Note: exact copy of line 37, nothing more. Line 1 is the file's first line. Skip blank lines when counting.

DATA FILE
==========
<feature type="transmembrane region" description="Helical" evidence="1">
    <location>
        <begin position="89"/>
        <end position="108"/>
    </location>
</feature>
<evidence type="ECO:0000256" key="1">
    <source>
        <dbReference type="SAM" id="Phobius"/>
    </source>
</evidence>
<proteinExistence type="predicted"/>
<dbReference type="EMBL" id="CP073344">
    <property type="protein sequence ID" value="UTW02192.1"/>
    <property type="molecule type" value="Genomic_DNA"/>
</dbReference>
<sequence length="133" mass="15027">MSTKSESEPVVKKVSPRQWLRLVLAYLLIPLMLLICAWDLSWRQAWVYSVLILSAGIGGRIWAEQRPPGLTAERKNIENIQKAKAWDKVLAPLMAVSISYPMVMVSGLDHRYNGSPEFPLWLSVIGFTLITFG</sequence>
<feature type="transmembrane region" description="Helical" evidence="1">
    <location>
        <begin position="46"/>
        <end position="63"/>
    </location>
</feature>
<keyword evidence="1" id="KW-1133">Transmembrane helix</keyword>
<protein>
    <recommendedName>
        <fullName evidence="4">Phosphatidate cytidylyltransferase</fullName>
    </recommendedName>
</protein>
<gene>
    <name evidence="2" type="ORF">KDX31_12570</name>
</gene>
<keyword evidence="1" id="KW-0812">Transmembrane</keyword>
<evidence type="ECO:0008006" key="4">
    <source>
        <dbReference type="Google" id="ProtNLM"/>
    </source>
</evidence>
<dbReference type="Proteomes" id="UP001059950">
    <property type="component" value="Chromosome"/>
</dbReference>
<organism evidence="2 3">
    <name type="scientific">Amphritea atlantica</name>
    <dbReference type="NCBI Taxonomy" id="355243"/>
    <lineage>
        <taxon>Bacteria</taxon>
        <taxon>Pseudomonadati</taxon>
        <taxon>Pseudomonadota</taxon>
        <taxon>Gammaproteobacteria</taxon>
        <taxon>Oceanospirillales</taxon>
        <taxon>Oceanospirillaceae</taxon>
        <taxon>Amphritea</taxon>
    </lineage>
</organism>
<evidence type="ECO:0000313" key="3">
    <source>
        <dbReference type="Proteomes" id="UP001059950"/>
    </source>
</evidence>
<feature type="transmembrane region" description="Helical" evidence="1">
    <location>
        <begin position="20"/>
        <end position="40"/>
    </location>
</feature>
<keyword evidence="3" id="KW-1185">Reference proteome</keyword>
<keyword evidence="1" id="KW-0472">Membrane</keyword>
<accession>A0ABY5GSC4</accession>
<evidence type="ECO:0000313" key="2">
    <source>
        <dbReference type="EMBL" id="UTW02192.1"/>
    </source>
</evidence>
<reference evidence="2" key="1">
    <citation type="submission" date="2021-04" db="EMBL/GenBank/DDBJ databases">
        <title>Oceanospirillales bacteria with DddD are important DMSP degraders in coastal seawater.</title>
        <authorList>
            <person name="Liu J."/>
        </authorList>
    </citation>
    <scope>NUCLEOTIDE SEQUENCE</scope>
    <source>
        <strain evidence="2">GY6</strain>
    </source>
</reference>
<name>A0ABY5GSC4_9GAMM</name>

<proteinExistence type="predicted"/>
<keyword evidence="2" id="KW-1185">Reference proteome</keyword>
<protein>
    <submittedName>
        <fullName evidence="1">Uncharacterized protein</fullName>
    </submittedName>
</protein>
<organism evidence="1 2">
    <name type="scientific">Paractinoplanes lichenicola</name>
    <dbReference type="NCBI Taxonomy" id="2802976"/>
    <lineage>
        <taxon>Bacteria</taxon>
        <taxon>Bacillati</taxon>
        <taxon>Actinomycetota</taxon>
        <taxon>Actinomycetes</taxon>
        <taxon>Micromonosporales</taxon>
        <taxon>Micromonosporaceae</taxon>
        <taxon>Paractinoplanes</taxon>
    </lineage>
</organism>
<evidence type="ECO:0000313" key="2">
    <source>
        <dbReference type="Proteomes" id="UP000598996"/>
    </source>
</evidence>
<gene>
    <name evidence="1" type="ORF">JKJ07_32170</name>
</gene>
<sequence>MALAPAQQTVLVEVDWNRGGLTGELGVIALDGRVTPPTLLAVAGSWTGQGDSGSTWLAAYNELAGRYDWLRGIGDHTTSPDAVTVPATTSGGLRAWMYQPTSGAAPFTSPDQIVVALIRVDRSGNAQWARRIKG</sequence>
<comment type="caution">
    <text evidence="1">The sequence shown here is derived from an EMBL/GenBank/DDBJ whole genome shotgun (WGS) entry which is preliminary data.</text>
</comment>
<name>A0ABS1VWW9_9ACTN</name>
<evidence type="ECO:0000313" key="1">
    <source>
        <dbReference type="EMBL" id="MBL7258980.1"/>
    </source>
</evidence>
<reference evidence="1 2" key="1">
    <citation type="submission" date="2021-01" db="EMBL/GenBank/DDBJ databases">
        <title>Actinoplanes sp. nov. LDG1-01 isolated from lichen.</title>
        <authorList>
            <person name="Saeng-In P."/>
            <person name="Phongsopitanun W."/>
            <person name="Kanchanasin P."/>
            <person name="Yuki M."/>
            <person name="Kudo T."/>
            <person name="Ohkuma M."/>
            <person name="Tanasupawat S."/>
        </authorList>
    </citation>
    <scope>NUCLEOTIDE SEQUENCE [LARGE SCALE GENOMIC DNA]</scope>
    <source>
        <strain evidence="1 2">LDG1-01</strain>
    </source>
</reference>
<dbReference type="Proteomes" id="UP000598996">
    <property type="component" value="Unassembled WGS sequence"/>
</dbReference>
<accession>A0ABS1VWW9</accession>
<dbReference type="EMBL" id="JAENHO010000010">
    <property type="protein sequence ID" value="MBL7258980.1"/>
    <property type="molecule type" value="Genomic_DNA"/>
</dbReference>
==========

    </source>